Joseph Smith

by | Oct. 10, 2005


Song: "The Golden Plates" (Children's Songbook, p. 86.)

Scripture: D&C 124:1


To each true believer there must ultimately and finally come a conviction that Joseph Smith was a revealer of truth, a prophet of God. Each must be convinced that God the Father and his Son Jesus Christ did appear to Joseph Smith and did commission him to reestablish the church of Christ upon the face of the earth.

(James E. Faust,"The Expanding Inheritance from Joseph Smith," Ensign, Nov. 1981, 75)


The following is a list of titles the Lord gave Joseph Smith. Show each word to your family and have them find that word and underline it in D&C 21:1.






Discuss what each word means, then ask how Joseph Smith acted in that specific role (of apostle, prophet, elder, and so on). Bear your testimony that the president of the Church holds all the keys of God's power that have been restored to the earth at this time.

(Dennis H. Leavitt and Richard O. Christensen, Scripture Study for Latter-day Saint Families: The Doctrine and Covenants, [Salt Lake City: Deseret Book, 2004], p. 43.)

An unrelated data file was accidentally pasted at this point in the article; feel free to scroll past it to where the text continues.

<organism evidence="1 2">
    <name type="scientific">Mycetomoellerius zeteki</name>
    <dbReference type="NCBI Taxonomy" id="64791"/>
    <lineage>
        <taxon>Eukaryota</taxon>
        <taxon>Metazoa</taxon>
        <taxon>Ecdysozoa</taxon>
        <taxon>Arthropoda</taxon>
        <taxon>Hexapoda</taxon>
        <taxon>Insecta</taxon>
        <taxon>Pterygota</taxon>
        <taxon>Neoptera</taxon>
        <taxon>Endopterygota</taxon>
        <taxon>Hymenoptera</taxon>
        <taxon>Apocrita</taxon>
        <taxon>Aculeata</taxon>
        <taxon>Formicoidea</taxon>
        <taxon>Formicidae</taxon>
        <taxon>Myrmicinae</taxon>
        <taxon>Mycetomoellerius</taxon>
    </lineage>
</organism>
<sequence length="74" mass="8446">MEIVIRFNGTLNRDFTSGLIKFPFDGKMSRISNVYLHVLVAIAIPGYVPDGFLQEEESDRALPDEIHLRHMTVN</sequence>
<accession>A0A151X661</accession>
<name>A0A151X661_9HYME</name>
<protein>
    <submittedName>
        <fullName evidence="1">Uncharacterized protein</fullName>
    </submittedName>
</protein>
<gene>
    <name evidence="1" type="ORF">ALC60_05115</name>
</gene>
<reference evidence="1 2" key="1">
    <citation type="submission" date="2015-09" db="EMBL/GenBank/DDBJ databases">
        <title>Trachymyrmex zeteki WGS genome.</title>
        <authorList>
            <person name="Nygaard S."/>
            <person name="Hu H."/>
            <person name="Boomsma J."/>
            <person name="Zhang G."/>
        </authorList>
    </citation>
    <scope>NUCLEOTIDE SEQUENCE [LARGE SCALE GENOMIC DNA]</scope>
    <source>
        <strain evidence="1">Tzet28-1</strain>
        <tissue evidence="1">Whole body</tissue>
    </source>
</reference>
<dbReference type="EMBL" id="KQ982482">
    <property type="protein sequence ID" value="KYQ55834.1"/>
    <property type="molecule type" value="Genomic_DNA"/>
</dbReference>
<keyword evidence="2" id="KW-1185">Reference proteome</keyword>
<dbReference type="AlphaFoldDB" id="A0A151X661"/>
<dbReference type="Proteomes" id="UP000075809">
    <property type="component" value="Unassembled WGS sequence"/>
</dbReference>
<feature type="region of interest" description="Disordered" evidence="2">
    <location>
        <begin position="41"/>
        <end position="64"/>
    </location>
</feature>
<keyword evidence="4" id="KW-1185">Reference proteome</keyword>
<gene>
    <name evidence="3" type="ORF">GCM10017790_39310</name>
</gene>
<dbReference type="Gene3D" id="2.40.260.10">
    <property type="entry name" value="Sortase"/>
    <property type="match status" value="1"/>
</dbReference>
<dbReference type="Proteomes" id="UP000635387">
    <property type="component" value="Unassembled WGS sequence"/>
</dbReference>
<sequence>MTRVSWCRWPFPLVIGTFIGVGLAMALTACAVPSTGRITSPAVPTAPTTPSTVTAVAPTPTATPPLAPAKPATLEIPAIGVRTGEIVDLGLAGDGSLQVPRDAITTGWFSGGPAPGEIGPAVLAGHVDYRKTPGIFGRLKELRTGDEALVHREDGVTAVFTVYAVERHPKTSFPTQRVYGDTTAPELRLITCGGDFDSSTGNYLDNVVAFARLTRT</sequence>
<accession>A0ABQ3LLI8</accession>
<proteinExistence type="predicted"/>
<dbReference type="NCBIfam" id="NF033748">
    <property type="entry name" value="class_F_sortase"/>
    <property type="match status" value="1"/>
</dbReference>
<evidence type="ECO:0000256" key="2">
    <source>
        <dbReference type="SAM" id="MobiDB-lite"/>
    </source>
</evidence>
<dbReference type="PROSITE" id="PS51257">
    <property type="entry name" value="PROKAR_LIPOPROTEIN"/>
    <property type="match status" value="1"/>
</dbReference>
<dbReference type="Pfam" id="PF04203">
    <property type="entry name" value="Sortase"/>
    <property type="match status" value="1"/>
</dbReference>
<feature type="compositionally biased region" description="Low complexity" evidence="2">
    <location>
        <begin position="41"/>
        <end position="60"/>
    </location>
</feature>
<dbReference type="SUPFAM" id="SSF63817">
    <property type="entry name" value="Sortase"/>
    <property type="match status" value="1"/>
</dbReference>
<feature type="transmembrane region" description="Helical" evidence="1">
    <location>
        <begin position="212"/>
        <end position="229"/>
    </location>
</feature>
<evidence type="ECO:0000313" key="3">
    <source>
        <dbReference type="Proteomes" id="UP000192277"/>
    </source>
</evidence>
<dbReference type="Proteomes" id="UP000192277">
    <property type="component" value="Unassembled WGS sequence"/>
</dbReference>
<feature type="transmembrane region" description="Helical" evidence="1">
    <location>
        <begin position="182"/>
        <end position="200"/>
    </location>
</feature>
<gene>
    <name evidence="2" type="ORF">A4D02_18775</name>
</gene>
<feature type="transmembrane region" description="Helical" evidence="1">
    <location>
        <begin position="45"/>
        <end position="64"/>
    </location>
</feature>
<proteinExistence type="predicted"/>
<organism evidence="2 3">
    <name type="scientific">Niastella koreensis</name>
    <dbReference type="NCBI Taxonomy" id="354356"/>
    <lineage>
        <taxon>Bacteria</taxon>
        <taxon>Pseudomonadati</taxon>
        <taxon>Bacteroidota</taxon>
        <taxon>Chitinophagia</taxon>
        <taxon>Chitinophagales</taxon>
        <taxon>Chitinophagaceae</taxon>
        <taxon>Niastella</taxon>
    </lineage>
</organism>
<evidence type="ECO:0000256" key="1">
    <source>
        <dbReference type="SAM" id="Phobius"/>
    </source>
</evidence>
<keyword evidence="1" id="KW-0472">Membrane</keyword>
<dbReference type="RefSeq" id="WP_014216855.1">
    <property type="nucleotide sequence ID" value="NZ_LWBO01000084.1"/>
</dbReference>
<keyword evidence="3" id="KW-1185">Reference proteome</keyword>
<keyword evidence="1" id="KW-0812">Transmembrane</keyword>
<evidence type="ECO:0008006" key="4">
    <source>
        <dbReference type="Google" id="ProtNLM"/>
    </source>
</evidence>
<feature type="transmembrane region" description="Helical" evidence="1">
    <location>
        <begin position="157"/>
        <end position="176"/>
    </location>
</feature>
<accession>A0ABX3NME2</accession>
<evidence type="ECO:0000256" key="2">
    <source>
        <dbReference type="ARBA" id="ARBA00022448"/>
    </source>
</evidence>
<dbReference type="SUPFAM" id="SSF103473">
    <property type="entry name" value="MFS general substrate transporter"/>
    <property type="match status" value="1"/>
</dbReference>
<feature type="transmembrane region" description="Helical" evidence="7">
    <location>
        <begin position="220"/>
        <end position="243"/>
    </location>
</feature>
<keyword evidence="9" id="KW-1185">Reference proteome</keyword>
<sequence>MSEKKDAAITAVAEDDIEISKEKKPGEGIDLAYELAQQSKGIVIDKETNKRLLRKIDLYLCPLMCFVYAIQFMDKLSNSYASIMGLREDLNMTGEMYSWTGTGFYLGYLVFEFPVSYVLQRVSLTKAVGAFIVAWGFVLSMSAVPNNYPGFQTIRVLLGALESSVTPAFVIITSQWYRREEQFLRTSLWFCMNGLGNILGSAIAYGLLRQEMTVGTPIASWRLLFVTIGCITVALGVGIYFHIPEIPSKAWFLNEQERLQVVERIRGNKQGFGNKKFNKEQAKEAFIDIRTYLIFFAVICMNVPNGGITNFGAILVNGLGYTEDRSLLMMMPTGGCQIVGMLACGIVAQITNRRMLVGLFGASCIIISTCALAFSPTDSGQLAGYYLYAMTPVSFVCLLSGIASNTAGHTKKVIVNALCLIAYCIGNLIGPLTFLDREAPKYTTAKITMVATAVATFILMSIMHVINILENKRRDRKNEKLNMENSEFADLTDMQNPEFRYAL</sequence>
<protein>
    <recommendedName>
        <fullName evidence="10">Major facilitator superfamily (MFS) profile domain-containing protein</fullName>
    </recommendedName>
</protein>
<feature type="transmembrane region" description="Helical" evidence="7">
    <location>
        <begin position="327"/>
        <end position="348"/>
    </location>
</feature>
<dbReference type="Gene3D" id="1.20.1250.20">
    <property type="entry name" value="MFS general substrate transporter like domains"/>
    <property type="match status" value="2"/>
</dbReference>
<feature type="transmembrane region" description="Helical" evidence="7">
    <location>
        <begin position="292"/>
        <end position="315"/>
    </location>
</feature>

Joseph loved to wrestle. Have family members participate in one or both of the following wrestling matches.

Indian Arm Wrestling

1. Have two people sit down and face each other across a small table. make sure the opponents are not too different in size.

2. Both then place their right elbows side-by-side on the table and grip each other's right hands. The left hands must be placed on the table and must not grasp anything.

3. When the players are in position, give the command to start. The wrestlers try to touch their opponent's hand against the table without lifting their elbows.

Indian Leg Wrestling

1. Have two people lie on their backs side-by-side with their heads in opposite directions. You may prefer to have a pad or rug underneath.

2. Count to three slowly. On the count of one and two, both people raise their inside legs straight up. The two heels should meet when both legs are straight. On the count of three, the wrestlers lock legs and try to flip the other person over. The person who flips over first is the loser.

(George and Jeane Chipman, Games! Games! Games! , [Salt Lake City: Shadow Mountain, 1983], p. 83-4.)

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